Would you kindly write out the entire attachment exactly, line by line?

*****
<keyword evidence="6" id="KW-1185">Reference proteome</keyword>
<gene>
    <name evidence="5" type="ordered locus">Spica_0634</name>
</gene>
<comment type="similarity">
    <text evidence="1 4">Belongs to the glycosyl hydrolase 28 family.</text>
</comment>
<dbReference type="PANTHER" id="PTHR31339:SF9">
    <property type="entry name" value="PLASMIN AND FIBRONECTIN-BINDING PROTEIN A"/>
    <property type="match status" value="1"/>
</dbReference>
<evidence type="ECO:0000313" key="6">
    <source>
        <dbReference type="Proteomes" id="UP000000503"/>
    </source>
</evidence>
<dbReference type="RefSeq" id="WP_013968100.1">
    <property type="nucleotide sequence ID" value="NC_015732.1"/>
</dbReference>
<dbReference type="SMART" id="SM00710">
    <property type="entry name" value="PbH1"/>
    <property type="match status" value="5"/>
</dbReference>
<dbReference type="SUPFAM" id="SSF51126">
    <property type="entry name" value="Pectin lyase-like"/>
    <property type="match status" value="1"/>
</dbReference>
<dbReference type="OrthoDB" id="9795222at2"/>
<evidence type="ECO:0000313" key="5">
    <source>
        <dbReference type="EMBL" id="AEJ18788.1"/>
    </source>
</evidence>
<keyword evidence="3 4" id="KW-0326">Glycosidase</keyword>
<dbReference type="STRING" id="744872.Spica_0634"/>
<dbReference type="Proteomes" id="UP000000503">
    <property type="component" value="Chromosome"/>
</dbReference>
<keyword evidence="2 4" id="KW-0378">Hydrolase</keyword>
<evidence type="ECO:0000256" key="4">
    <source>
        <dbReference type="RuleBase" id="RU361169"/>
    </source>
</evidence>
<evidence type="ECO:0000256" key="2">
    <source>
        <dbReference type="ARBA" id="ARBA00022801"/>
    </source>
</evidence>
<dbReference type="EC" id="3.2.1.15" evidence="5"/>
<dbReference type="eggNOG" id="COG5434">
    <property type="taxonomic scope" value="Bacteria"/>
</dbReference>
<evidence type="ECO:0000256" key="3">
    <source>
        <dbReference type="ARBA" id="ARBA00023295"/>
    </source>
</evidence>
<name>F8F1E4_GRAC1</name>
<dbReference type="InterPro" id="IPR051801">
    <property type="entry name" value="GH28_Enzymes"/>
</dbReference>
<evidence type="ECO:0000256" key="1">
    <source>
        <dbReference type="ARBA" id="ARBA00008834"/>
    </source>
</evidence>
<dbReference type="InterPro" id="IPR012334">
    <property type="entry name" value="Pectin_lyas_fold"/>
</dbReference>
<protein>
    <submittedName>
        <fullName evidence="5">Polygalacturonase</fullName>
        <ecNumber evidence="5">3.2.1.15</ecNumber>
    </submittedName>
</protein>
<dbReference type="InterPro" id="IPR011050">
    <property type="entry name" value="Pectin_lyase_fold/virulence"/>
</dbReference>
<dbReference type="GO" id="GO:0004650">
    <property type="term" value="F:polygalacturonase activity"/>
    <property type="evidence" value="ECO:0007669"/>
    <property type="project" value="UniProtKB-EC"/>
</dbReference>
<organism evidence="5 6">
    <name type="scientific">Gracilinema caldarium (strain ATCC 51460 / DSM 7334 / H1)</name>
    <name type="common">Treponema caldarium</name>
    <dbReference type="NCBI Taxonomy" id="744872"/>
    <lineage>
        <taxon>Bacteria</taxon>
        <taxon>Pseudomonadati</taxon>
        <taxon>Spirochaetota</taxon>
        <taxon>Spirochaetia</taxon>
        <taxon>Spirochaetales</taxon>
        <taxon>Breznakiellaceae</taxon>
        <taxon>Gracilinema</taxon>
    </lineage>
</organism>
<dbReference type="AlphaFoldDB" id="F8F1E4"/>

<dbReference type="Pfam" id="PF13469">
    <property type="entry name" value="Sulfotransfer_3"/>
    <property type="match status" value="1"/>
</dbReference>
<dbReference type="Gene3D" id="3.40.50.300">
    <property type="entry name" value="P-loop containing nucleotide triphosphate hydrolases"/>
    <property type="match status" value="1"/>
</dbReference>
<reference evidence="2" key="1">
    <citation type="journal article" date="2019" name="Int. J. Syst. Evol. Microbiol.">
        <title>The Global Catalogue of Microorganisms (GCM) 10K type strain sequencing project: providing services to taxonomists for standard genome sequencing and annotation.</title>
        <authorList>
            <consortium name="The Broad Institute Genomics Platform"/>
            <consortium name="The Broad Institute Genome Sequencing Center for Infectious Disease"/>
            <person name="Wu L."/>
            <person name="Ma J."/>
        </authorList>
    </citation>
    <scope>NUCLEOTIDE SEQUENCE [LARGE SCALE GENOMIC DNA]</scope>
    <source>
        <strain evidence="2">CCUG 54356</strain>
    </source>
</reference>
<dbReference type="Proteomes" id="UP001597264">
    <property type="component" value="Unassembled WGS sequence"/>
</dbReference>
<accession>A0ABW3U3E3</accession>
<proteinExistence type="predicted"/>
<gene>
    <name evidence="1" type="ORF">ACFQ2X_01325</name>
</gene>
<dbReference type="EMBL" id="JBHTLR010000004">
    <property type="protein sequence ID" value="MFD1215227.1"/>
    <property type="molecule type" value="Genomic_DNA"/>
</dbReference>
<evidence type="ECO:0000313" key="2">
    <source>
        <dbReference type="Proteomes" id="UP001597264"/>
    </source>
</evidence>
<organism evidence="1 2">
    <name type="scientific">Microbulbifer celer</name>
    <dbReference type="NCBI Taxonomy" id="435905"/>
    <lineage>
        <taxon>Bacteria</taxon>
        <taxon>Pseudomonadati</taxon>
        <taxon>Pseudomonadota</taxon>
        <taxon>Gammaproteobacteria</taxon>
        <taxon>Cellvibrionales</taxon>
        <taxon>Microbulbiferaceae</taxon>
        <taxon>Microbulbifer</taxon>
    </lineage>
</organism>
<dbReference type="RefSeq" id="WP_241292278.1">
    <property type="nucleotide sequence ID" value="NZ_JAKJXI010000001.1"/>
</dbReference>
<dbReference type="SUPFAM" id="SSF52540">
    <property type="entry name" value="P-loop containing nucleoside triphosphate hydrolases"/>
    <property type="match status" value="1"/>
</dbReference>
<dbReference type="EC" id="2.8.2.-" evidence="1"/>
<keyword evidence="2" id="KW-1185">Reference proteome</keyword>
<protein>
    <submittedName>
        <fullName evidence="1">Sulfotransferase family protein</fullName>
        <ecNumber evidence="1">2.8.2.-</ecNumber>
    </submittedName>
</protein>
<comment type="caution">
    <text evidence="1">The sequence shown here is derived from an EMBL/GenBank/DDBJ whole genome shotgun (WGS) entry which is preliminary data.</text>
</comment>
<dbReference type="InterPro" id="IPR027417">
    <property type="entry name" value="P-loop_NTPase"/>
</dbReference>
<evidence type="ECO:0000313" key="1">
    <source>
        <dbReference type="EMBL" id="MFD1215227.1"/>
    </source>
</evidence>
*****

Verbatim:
<keyword evidence="6" id="KW-1185">Reference proteome</keyword>
<gene>
    <name evidence="5" type="ordered locus">Spica_0634</name>
</gene>
<comment type="similarity">
    <text evidence="1 4">Belongs to the glycosyl hydrolase 28 family.</text>
</comment>
<dbReference type="PANTHER" id="PTHR31339:SF9">
    <property type="entry name" value="PLASMIN AND FIBRONECTIN-BINDING PROTEIN A"/>
    <property type="match status" value="1"/>
</dbReference>
<evidence type="ECO:0000313" key="6">
    <source>
        <dbReference type="Proteomes" id="UP000000503"/>
    </source>
</evidence>
<dbReference type="RefSeq" id="WP_013968100.1">
    <property type="nucleotide sequence ID" value="NC_015732.1"/>
</dbReference>
<dbReference type="SMART" id="SM00710">
    <property type="entry name" value="PbH1"/>
    <property type="match status" value="5"/>
</dbReference>
<dbReference type="SUPFAM" id="SSF51126">
    <property type="entry name" value="Pectin lyase-like"/>
    <property type="match status" value="1"/>
</dbReference>
<dbReference type="OrthoDB" id="9795222at2"/>
<evidence type="ECO:0000313" key="5">
    <source>
        <dbReference type="EMBL" id="AEJ18788.1"/>
    </source>
</evidence>
<keyword evidence="3 4" id="KW-0326">Glycosidase</keyword>
<dbReference type="STRING" id="744872.Spica_0634"/>
<dbReference type="Proteomes" id="UP000000503">
    <property type="component" value="Chromosome"/>
</dbReference>
<keyword evidence="2 4" id="KW-0378">Hydrolase</keyword>
<evidence type="ECO:0000256" key="4">
    <source>
        <dbReference type="RuleBase" id="RU361169"/>
    </source>
</evidence>
<evidence type="ECO:0000256" key="2">
    <source>
        <dbReference type="ARBA" id="ARBA00022801"/>
    </source>
</evidence>
<dbReference type="EC" id="3.2.1.15" evidence="5"/>
<dbReference type="eggNOG" id="COG5434">
    <property type="taxonomic scope" value="Bacteria"/>
</dbReference>
<evidence type="ECO:0000256" key="3">
    <source>
        <dbReference type="ARBA" id="ARBA00023295"/>
    </source>
</evidence>
<name>F8F1E4_GRAC1</name>
<dbReference type="InterPro" id="IPR051801">
    <property type="entry name" value="GH28_Enzymes"/>
</dbReference>
<evidence type="ECO:0000256" key="1">
    <source>
        <dbReference type="ARBA" id="ARBA00008834"/>
    </source>
</evidence>
<dbReference type="InterPro" id="IPR012334">
    <property type="entry name" value="Pectin_lyas_fold"/>
</dbReference>
<protein>
    <submittedName>
        <fullName evidence="5">Polygalacturonase</fullName>
        <ecNumber evidence="5">3.2.1.15</ecNumber>
    </submittedName>
</protein>
<dbReference type="InterPro" id="IPR011050">
    <property type="entry name" value="Pectin_lyase_fold/virulence"/>
</dbReference>
<dbReference type="GO" id="GO:0004650">
    <property type="term" value="F:polygalacturonase activity"/>
    <property type="evidence" value="ECO:0007669"/>
    <property type="project" value="UniProtKB-EC"/>
</dbReference>
<organism evidence="5 6">
    <name type="scientific">Gracilinema caldarium (strain ATCC 51460 / DSM 7334 / H1)</name>
    <name type="common">Treponema caldarium</name>
    <dbReference type="NCBI Taxonomy" id="744872"/>
    <lineage>
        <taxon>Bacteria</taxon>
        <taxon>Pseudomonadati</taxon>
        <taxon>Spirochaetota</taxon>
        <taxon>Spirochaetia</taxon>
        <taxon>Spirochaetales</taxon>
        <taxon>Breznakiellaceae</taxon>
        <taxon>Gracilinema</taxon>
    </lineage>
</organism>
<dbReference type="AlphaFoldDB" id="F8F1E4"/>

<dbReference type="Pfam" id="PF13469">
    <property type="entry name" value="Sulfotransfer_3"/>
    <property type="match status" value="1"/>
</dbReference>
<dbReference type="Gene3D" id="3.40.50.300">
    <property type="entry name" value="P-loop containing nucleotide triphosphate hydrolases"/>
    <property type="match status" value="1"/>
</dbReference>
<reference evidence="2" key="1">
    <citation type="journal article" date="2019" name="Int. J. Syst. Evol. Microbiol.">
        <title>The Global Catalogue of Microorganisms (GCM) 10K type strain sequencing project: providing services to taxonomists for standard genome sequencing and annotation.</title>
        <authorList>
            <consortium name="The Broad Institute Genomics Platform"/>
            <consortium name="The Broad Institute Genome Sequencing Center for Infectious Disease"/>
            <person name="Wu L."/>
            <person name="Ma J."/>
        </authorList>
    </citation>
    <scope>NUCLEOTIDE SEQUENCE [LARGE SCALE GENOMIC DNA]</scope>
    <source>
        <strain evidence="2">CCUG 54356</strain>
    </source>
</reference>
<dbReference type="Proteomes" id="UP001597264">
    <property type="component" value="Unassembled WGS sequence"/>
</dbReference>
<accession>A0ABW3U3E3</accession>
<proteinExistence type="predicted"/>
<gene>
    <name evidence="1" type="ORF">ACFQ2X_01325</name>
</gene>
<dbReference type="EMBL" id="JBHTLR010000004">
    <property type="protein sequence ID" value="MFD1215227.1"/>
    <property type="molecule type" value="Genomic_DNA"/>
</dbReference>
<evidence type="ECO:0000313" key="2">
    <source>
        <dbReference type="Proteomes" id="UP001597264"/>
    </source>
</evidence>
<organism evidence="1 2">
    <name type="scientific">Microbulbifer celer</name>
    <dbReference type="NCBI Taxonomy" id="435905"/>
    <lineage>
        <taxon>Bacteria</taxon>
        <taxon>Pseudomonadati</taxon>
        <taxon>Pseudomonadota</taxon>
        <taxon>Gammaproteobacteria</taxon>
        <taxon>Cellvibrionales</taxon>
        <taxon>Microbulbiferaceae</taxon>
        <taxon>Microbulbifer</taxon>
    </lineage>
</organism>
<dbReference type="RefSeq" id="WP_241292278.1">
    <property type="nucleotide sequence ID" value="NZ_JAKJXI010000001.1"/>
</dbReference>
<dbReference type="SUPFAM" id="SSF52540">
    <property type="entry name" value="P-loop containing nucleoside triphosphate hydrolases"/>
    <property type="match status" value="1"/>
</dbReference>
<dbReference type="EC" id="2.8.2.-" evidence="1"/>
<keyword evidence="2" id="KW-1185">Reference proteome</keyword>
<protein>
    <submittedName>
        <fullName evidence="1">Sulfotransferase family protein</fullName>
        <ecNumber evidence="1">2.8.2.-</ecNumber>
    </submittedName>
</protein>
<comment type="caution">
    <text evidence="1">The sequence shown here is derived from an EMBL/GenBank/DDBJ whole genome shotgun (WGS) entry which is preliminary data.</text>
</comment>
<dbReference type="InterPro" id="IPR027417">
    <property type="entry name" value="P-loop_NTPase"/>
</dbReference>
<evidence type="ECO:0000313" key="1">
    <source>
        <dbReference type="EMBL" id="MFD1215227.1"/>
    </source>
</evidence>